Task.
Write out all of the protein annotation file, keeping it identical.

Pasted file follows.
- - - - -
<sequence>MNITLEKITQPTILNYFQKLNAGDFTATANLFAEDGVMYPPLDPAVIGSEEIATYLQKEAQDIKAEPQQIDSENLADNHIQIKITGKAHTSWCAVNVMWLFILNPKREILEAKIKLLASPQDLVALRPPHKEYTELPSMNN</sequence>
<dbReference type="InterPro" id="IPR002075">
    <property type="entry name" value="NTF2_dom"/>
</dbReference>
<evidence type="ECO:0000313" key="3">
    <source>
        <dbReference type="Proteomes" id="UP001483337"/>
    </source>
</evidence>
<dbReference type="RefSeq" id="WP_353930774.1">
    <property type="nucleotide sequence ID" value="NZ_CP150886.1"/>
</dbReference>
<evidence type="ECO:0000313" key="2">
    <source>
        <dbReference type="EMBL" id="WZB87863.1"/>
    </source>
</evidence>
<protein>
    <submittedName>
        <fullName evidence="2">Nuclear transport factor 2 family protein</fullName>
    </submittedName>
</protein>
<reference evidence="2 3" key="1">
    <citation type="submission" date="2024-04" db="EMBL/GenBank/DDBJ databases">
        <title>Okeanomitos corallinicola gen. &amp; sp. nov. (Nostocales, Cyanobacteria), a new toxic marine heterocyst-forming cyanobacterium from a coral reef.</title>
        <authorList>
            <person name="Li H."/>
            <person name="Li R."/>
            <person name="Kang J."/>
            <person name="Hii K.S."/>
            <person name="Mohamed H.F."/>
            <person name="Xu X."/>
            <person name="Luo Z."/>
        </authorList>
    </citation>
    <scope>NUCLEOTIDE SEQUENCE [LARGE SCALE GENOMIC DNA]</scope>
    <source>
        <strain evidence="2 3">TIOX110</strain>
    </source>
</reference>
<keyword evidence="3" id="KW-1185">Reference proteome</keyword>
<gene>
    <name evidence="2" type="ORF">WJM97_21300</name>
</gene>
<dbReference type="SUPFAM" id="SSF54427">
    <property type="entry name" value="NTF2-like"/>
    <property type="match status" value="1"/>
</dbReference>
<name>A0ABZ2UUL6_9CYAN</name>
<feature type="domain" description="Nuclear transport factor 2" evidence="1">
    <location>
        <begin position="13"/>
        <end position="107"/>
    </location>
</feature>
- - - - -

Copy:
<sequence>MNITLEKITQPTILNYFQKLNAGDFTATANLFAEDGVMYPPLDPAVIGSEEIATYLQKEAQDIKAEPQQIDSENLADNHIQIKITGKAHTSWCAVNVMWLFILNPKREILEAKIKLLASPQDLVALRPPHKEYTELPSMNN</sequence>
<dbReference type="InterPro" id="IPR002075">
    <property type="entry name" value="NTF2_dom"/>
</dbReference>
<evidence type="ECO:0000313" key="3">
    <source>
        <dbReference type="Proteomes" id="UP001483337"/>
    </source>
</evidence>
<dbReference type="RefSeq" id="WP_353930774.1">
    <property type="nucleotide sequence ID" value="NZ_CP150886.1"/>
</dbReference>
<evidence type="ECO:0000313" key="2">
    <source>
        <dbReference type="EMBL" id="WZB87863.1"/>
    </source>
</evidence>
<protein>
    <submittedName>
        <fullName evidence="2">Nuclear transport factor 2 family protein</fullName>
    </submittedName>
</protein>
<reference evidence="2 3" key="1">
    <citation type="submission" date="2024-04" db="EMBL/GenBank/DDBJ databases">
        <title>Okeanomitos corallinicola gen. &amp; sp. nov. (Nostocales, Cyanobacteria), a new toxic marine heterocyst-forming cyanobacterium from a coral reef.</title>
        <authorList>
            <person name="Li H."/>
            <person name="Li R."/>
            <person name="Kang J."/>
            <person name="Hii K.S."/>
            <person name="Mohamed H.F."/>
            <person name="Xu X."/>
            <person name="Luo Z."/>
        </authorList>
    </citation>
    <scope>NUCLEOTIDE SEQUENCE [LARGE SCALE GENOMIC DNA]</scope>
    <source>
        <strain evidence="2 3">TIOX110</strain>
    </source>
</reference>
<keyword evidence="3" id="KW-1185">Reference proteome</keyword>
<gene>
    <name evidence="2" type="ORF">WJM97_21300</name>
</gene>
<dbReference type="SUPFAM" id="SSF54427">
    <property type="entry name" value="NTF2-like"/>
    <property type="match status" value="1"/>
</dbReference>
<name>A0ABZ2UUL6_9CYAN</name>
<feature type="domain" description="Nuclear transport factor 2" evidence="1">
    <location>
        <begin position="13"/>
        <end position="107"/>
    </location>
</feature>